If the Italian Minister of Agriculture were to get together with the Minister of the Environment (as well still like to call it) to announce that part of the funds for the PNRR will be allocated to compensate farmers who work to preserve the natural fertility of the soil, we would probably think it was a joke.
However, from this year farmers in the UK will be paid for taking care of the land for the first time!
“Soil protection has been chosen as the first such payment after repeated government promises to prioritise the UK’s soils, which are a vital store of carbon. Some of the measures farmers will be required to undertake in return for the payments would be routine for many farmers anyway, such as planting cover crops on bare soil over winter. Bare soils are prey to erosion and runoff, so ensuring fields are covered in a crop that can return nutrients to the soil is key to its preservation.”
“Farmers will be paid between £20 and £58 per hectare in England for basic measures to protect and nurture their soils, and nearly all farmers are likely to be eligible to apply for the payments, which will cover arable soils for crop cultivation as well as grassland, moorland and other soils.”
“Environmental groups criticised the measures as puny and accused ministers of failing in their promises to use the UK’s departure from the EU to strengthen environmental protections and reduce the damaging impacts of farming.”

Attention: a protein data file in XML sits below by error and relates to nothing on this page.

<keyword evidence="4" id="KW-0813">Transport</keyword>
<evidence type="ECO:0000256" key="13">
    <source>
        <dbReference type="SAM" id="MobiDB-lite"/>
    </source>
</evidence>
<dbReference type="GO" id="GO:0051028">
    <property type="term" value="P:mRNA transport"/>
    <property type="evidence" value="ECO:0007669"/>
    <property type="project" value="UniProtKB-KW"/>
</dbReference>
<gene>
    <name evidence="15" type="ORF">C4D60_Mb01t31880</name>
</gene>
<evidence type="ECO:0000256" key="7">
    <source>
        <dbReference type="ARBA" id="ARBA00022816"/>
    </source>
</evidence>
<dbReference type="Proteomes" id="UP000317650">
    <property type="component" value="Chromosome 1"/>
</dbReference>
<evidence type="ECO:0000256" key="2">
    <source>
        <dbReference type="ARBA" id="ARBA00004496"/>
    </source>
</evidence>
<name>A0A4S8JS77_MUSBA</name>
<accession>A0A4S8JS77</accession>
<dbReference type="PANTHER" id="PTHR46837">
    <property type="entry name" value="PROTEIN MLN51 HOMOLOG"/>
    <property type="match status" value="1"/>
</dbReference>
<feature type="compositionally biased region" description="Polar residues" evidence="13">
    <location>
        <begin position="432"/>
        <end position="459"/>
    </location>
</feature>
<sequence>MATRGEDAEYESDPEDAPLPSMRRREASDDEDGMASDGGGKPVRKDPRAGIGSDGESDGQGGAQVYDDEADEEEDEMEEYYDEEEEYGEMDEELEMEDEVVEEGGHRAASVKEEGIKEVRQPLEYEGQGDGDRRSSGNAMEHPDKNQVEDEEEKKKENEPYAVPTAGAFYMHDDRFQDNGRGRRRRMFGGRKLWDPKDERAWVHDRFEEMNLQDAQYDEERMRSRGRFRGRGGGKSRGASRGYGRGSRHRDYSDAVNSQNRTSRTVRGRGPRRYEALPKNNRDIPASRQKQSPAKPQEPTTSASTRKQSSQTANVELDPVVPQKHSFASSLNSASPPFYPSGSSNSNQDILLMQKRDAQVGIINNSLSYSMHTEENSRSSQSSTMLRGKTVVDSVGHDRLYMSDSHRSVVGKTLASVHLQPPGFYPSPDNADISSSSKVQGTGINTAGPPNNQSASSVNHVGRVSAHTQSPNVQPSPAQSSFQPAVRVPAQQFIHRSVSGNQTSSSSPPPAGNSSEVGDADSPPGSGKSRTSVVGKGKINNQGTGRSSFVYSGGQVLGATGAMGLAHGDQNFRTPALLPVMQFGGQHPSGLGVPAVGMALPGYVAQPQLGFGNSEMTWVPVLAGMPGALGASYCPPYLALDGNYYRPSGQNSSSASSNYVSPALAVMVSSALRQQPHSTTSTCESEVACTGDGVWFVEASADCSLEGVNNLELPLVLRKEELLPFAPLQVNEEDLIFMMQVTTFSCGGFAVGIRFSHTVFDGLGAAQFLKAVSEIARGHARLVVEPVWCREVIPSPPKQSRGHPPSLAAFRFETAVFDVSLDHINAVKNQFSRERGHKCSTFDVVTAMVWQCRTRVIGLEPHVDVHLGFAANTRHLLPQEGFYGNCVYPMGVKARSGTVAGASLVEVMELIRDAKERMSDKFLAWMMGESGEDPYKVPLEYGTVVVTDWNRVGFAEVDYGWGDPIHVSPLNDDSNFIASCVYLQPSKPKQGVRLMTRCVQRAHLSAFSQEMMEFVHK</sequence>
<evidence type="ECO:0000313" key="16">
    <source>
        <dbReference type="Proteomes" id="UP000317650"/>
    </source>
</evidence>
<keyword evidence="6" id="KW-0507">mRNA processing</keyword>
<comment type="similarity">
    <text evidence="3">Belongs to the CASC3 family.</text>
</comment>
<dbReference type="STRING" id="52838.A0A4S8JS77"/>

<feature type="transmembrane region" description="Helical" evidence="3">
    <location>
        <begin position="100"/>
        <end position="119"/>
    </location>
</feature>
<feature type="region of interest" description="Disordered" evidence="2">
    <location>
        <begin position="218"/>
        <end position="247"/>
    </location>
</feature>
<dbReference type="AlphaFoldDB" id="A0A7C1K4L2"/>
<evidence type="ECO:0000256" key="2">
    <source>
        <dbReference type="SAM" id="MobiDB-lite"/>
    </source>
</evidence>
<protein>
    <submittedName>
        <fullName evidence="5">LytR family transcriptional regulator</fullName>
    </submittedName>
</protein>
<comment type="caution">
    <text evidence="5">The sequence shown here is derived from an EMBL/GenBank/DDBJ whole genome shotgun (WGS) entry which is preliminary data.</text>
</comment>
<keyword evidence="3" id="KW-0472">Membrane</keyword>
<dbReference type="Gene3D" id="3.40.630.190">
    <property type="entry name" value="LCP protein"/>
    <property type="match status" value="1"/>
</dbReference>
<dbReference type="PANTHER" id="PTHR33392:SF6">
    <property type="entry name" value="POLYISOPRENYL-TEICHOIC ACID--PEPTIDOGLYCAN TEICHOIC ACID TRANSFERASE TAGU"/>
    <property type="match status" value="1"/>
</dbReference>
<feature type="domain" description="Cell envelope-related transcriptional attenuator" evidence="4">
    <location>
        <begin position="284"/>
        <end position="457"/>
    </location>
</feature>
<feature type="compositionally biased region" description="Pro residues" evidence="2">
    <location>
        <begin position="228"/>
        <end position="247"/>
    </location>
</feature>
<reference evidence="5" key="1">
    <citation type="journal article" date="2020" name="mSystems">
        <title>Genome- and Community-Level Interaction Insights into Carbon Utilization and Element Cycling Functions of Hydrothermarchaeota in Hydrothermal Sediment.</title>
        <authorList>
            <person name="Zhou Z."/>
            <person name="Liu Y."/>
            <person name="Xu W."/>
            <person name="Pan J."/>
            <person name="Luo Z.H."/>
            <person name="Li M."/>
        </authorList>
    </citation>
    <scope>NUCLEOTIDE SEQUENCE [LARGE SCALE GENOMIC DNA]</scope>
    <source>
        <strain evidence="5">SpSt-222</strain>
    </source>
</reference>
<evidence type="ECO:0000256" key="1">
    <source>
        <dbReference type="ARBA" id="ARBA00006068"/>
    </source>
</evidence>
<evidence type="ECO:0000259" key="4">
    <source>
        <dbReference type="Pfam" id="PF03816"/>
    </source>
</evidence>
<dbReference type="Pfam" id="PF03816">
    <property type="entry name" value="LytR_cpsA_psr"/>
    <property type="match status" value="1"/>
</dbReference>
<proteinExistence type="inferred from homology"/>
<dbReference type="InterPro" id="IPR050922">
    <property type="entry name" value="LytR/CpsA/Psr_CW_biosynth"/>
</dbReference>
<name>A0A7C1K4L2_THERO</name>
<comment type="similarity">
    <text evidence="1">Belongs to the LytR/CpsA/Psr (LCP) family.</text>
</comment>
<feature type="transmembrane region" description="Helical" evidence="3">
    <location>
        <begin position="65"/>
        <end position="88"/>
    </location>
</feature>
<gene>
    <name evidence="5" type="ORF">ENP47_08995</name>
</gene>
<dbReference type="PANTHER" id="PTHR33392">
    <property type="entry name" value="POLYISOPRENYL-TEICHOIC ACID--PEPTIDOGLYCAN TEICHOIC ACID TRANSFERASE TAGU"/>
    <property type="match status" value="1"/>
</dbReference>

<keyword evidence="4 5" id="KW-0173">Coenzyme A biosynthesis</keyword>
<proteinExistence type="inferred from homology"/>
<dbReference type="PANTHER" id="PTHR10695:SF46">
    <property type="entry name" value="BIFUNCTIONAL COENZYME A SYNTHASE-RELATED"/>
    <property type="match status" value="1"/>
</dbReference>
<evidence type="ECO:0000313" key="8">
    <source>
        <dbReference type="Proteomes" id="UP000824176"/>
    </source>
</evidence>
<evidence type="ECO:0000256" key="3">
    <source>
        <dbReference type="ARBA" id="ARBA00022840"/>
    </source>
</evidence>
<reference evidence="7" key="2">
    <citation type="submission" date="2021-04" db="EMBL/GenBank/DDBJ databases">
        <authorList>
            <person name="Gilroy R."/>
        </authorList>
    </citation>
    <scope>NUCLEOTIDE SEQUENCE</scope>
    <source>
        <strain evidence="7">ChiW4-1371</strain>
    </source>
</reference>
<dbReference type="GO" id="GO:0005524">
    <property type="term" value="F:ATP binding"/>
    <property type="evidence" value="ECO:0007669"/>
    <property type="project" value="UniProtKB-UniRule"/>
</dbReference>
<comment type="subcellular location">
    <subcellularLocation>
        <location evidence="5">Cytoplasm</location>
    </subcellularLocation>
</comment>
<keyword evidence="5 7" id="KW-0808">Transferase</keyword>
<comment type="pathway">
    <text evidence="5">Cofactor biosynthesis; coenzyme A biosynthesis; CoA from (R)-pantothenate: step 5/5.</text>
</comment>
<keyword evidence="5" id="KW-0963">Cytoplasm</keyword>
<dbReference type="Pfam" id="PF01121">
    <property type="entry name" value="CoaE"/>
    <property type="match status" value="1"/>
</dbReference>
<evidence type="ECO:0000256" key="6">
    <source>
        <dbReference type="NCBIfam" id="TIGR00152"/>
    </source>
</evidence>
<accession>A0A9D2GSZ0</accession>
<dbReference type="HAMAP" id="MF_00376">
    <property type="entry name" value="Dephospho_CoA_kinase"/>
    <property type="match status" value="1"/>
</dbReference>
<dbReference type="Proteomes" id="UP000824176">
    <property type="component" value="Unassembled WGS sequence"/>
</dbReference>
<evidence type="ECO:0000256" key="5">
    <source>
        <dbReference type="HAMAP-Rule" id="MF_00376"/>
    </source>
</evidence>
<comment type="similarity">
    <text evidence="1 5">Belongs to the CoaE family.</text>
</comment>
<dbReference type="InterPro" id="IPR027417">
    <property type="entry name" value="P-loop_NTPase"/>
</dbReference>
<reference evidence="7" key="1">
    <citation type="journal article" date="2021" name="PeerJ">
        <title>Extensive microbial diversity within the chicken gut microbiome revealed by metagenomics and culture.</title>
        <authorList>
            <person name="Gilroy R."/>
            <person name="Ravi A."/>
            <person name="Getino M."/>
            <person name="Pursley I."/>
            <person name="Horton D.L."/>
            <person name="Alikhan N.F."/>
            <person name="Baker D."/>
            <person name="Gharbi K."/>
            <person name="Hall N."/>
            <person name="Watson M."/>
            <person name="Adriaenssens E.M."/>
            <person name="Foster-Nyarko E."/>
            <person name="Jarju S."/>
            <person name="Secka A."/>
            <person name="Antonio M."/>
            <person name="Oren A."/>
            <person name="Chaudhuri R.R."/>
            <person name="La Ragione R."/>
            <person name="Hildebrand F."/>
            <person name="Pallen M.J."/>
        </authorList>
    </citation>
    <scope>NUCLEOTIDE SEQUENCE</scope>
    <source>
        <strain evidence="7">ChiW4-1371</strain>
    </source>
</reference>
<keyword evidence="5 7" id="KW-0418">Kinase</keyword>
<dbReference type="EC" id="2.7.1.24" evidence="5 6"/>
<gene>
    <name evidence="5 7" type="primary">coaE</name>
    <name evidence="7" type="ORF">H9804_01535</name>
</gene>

The leaders of three of the UK’s biggest green and conservation groups: the Wildlife Trusts, the RSPB and the National Trust jointly accused the government of failing to take seriously the urgent need for nature-friendly farming. They pointed to the sharp declines of native wildlife over the past three decades and said the government’s plans would do little to remedy that.
“The shift will eventually lead to farmers signing environmental land management contracts, committing them to take measures to protect air and water quality and provide habitats for wildlife, in return for payments yet to be set out in detail. In the interim, the sustainable finance initiative – of which the soils scheme is the first part – will provide payments for basic environmental measures.”
“Farming groups cautiously welcomed the new measures – which the government said had been designed to be flexible, to allow tenant farmers to apply easily, and to avoid “punitive” conditions in case of accidental breaches – but some are concerned they will not go far enough.”
As the farm policy adviser at the Tenant Farmers Association said:
“Given today’s commodity markets, many farmers will take the view that it is more financially beneficial to farm for [food] production rather than for soil protection, under the cost structure announced.”
What a pleasure it is to see concrete measure being taken, rather than the usual blah-blah-blah.
I wonder if Italian ministers will bear this policy in mind, perhaps when drawing up the national plans for the next CAP.